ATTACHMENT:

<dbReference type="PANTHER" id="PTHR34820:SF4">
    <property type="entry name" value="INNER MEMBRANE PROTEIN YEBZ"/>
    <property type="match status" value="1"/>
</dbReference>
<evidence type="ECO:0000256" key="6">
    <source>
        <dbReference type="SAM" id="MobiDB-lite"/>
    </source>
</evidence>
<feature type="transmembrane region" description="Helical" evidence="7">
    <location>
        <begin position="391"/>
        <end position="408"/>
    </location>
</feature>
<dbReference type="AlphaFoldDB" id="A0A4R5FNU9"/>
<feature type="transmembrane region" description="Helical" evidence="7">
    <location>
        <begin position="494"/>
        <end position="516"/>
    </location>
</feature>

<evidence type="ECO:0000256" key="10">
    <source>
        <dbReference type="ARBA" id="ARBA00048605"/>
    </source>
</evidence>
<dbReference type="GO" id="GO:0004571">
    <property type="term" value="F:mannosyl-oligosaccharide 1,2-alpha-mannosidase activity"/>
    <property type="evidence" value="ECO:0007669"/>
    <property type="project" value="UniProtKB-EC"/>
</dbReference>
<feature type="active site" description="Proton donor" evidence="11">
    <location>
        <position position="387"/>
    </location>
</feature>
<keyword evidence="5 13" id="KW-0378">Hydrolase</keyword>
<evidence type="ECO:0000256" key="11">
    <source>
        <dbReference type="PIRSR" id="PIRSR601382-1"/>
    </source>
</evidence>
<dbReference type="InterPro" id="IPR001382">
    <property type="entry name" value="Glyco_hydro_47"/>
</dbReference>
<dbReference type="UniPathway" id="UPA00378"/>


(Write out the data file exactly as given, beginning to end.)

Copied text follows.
<dbReference type="PANTHER" id="PTHR34820:SF4">
    <property type="entry name" value="INNER MEMBRANE PROTEIN YEBZ"/>
    <property type="match status" value="1"/>
</dbReference>
<evidence type="ECO:0000256" key="6">
    <source>
        <dbReference type="SAM" id="MobiDB-lite"/>
    </source>
</evidence>
<feature type="transmembrane region" description="Helical" evidence="7">
    <location>
        <begin position="391"/>
        <end position="408"/>
    </location>
</feature>
<dbReference type="AlphaFoldDB" id="A0A4R5FNU9"/>
<feature type="transmembrane region" description="Helical" evidence="7">
    <location>
        <begin position="494"/>
        <end position="516"/>
    </location>
</feature>

<evidence type="ECO:0000256" key="10">
    <source>
        <dbReference type="ARBA" id="ARBA00048605"/>
    </source>
</evidence>
<dbReference type="GO" id="GO:0004571">
    <property type="term" value="F:mannosyl-oligosaccharide 1,2-alpha-mannosidase activity"/>
    <property type="evidence" value="ECO:0007669"/>
    <property type="project" value="UniProtKB-EC"/>
</dbReference>
<feature type="active site" description="Proton donor" evidence="11">
    <location>
        <position position="387"/>
    </location>
</feature>
<keyword evidence="5 13" id="KW-0378">Hydrolase</keyword>
<evidence type="ECO:0000256" key="11">
    <source>
        <dbReference type="PIRSR" id="PIRSR601382-1"/>
    </source>
</evidence>
<dbReference type="InterPro" id="IPR001382">
    <property type="entry name" value="Glyco_hydro_47"/>
</dbReference>
<dbReference type="UniPathway" id="UPA00378"/>